Accordingly, please join us in supporting the Fiscal Year 2018 Commerce, Justice, Science (CJS) Appropriations Bill, while demanding that the language restricting federal firearms relief determinations be removed.

 

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URGENT: Contact Your Congressional Representative TODAY Regarding The Government Appropriations Bill

It was recently reported by FoxNews that the House of Representatives is preparing a short-term appropriations bill to prevent a Government shutdown. As I discussed recently, the Appropriation bill passed by the House of Representatives, H.R. 2578, contained two key pro-Second Amendment amendments, Amendments 302 and 320.

Amendment 302 provided “that such funds appropriated for BATF shall be available to investigate or act upon applications for relief from Federal firearms disabilities under United States Code”

Amendment 320 provided ATF was prohibited from “the use of funds to propose or to issue a rule that would change the Chief Law Enforcement Officer certificate requirement with respect to purchase of suppressors and other firearms regulated by the National Firearms Act.”

As the Senate and House are still debating H.R. 2578, they intend to pass an interim appropriations bill, until a final agreement can be had in relation to H.R. 2578.  As ATF recently updated the regulatory agenda to reflect its current timetable of implementing a new regulation in relation to ATF-41P in January of 2016, if Amendment 320 will have any substantial effect, it must be implemented before the New Year. It is therefore imperative that you contact you Congressional Representatives and demand that any interim appropriations bill include Amendments 302 and 320 from H.R. 2578.

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Very Pro-2nd Amendment Appropriations Bill Under Attack!

As many of our viewers are aware, in June, the House of Representatives passed H.R. 2578, which provided a number of pro-2nd Amendment provisions, including funding for federal firearms relief determinations under 18 U.S.C. 925(c), which has not been available since 1992, and a prohibition on ATF utilizing any of the funding for promulgating a rule requiring CLEO signature requirements.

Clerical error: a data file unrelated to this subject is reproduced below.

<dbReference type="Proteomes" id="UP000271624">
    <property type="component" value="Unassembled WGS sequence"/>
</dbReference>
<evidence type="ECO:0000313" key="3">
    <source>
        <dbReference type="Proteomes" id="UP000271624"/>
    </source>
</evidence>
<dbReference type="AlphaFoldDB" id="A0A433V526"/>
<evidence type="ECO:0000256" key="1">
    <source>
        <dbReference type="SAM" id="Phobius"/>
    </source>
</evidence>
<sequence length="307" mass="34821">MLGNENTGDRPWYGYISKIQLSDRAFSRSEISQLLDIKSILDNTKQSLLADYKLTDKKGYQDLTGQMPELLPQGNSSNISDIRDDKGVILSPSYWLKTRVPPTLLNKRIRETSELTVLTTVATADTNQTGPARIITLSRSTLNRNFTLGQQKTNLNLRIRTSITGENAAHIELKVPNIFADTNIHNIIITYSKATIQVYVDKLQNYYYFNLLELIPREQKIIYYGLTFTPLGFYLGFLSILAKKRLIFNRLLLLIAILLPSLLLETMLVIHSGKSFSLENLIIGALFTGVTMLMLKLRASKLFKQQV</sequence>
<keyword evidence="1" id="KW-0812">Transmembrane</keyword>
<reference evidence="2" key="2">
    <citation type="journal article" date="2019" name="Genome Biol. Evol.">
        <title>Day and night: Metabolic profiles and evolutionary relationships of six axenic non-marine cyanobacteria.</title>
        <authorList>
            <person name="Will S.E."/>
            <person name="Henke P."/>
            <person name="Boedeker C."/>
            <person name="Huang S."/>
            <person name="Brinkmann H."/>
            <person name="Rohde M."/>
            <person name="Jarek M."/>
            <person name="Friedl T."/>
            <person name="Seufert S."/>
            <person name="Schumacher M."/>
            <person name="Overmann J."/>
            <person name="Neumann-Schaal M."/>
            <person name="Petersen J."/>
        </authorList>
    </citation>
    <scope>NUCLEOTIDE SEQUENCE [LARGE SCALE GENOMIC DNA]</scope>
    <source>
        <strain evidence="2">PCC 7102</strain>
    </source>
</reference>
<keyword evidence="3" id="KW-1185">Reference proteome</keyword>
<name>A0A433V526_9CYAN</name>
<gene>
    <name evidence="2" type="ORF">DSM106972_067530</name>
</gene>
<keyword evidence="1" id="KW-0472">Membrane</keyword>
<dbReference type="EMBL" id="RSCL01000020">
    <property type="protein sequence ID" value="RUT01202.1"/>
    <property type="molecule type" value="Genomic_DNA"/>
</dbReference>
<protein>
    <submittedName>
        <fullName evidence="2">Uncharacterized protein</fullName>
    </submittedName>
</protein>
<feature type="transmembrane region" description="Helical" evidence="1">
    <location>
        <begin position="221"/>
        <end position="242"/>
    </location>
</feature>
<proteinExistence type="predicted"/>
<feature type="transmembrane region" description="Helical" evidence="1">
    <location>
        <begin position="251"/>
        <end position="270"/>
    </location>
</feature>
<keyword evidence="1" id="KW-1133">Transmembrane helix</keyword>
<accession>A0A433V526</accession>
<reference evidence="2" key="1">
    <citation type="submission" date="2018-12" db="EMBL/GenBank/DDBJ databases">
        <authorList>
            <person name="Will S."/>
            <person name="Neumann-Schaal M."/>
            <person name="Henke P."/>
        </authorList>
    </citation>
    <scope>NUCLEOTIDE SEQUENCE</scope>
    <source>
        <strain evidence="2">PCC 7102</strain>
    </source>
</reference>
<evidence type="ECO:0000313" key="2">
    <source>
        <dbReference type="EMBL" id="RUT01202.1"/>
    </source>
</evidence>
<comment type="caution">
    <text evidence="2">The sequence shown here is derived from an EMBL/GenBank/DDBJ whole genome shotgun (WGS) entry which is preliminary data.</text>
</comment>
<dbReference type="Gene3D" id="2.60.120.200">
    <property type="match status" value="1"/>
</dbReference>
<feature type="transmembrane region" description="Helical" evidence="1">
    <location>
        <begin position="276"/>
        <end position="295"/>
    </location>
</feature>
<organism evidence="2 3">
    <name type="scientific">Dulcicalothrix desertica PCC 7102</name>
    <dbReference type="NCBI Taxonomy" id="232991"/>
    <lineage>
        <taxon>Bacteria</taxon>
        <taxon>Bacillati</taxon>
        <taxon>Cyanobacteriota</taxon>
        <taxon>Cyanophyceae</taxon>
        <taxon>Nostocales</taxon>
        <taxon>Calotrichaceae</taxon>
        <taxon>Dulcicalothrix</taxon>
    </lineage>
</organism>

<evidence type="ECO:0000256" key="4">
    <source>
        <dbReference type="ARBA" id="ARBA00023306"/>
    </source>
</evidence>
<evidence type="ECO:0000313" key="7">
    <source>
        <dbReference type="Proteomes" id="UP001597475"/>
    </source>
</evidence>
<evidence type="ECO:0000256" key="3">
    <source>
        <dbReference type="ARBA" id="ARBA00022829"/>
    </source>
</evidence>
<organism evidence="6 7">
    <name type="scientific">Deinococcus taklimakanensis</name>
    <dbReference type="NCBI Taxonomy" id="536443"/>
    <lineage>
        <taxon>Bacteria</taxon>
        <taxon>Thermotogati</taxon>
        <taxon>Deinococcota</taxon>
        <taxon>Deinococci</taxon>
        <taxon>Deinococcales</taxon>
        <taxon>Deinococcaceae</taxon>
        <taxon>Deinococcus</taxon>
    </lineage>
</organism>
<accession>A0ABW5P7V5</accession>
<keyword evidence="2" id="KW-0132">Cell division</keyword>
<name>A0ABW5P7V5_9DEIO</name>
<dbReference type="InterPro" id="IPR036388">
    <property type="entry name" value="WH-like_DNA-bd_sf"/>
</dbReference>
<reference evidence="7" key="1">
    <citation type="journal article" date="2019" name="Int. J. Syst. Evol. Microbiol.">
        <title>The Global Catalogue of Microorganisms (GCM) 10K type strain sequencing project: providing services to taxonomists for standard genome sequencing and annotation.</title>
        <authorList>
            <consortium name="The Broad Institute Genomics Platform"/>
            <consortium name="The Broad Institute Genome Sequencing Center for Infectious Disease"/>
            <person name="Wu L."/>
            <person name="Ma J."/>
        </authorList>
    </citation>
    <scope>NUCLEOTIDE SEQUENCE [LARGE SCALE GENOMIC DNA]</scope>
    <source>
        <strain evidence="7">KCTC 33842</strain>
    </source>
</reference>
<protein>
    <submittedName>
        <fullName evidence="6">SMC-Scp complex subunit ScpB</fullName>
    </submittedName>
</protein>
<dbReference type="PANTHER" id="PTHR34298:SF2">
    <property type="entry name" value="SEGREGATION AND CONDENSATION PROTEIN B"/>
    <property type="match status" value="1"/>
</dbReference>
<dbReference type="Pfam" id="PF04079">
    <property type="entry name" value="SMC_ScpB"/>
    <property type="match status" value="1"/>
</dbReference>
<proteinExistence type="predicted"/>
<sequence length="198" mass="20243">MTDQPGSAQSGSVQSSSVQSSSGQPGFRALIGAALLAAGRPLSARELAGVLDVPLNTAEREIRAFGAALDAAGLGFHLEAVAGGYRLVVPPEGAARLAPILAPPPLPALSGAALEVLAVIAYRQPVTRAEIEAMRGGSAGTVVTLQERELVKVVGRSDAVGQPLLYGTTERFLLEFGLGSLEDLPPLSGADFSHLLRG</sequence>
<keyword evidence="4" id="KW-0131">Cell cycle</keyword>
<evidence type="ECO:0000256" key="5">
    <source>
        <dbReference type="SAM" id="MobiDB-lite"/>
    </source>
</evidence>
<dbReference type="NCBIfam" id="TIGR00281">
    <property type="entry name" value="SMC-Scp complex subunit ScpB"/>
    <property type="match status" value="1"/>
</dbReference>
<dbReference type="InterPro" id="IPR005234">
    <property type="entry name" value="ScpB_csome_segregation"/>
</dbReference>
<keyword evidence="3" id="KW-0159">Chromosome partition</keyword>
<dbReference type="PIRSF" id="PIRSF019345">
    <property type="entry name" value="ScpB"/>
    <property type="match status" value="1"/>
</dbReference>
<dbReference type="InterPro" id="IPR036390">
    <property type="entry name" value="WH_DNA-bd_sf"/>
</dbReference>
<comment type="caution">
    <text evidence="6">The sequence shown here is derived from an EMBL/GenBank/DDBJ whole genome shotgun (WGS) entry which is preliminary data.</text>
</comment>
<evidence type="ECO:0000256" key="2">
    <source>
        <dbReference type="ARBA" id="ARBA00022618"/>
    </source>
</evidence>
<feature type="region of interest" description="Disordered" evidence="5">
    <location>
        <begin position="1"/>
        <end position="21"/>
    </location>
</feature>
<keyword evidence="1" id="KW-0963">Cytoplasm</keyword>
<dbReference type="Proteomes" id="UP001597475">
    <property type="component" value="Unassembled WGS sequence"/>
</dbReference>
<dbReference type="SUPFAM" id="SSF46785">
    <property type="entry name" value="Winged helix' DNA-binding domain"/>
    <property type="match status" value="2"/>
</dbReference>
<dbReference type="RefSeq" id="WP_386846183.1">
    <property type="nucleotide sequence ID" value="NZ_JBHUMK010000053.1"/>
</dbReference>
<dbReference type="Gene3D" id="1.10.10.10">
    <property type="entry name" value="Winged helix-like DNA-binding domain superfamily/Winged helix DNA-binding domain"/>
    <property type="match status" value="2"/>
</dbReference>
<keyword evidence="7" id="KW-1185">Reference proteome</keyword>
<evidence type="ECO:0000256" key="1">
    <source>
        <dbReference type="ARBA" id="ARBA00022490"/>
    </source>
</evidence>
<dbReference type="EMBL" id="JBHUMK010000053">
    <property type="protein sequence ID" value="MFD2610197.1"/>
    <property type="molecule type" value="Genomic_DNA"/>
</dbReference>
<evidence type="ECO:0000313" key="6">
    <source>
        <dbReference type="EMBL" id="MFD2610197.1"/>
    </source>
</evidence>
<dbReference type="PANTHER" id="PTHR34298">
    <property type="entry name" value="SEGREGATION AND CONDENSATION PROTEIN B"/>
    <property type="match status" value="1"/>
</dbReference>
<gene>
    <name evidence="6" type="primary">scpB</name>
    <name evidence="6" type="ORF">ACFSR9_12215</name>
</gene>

Specifically, Amendment 302 provided “that such funds appropriated for BATF shall be available to investigate or act upon applications for relief from Federal firearms disabilities under United States Code”

Additionally, Amendment 320 provided ATF was prohibited from “the use of funds to propose or to issue a rule that would change the Chief Law Enforcement Officer certificate requirement with respect to purchase of suppressors and other firearms regulated by the National Firearms Act.”

H.R. 2578, with these Amendments, was approved by the House of Representatives on June 3, 2015 with a vote of 242 yeas  to 183 nays. You can find out how each Representative voted, here.

It was then sent to the Senate, where Senator Shelby reported it out of the Senate Appropriations Committee with it being substituted for what appears to be the Senate’s Appropriation’s Bill S. 2131. Unfortunately, S. 2131 does not include Amendment 302 or 320.

Accordingly, it is imperative that you contact your Senators and inform them that you want them either to approve H.R. 2578 as sent to the Senate by the House or you want them to include Amendments 302 and 320 in their version of the 2016 Departments of Commerce and Justice, Science, and Related Agencies Appropriations Bill. This is extremely important as hundreds of thousands of people are affected by ATF’s inability to perform federal firearms relief determinations and ATF’s ATf-41P rulemaking.

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Filed under ATF, Firearms Law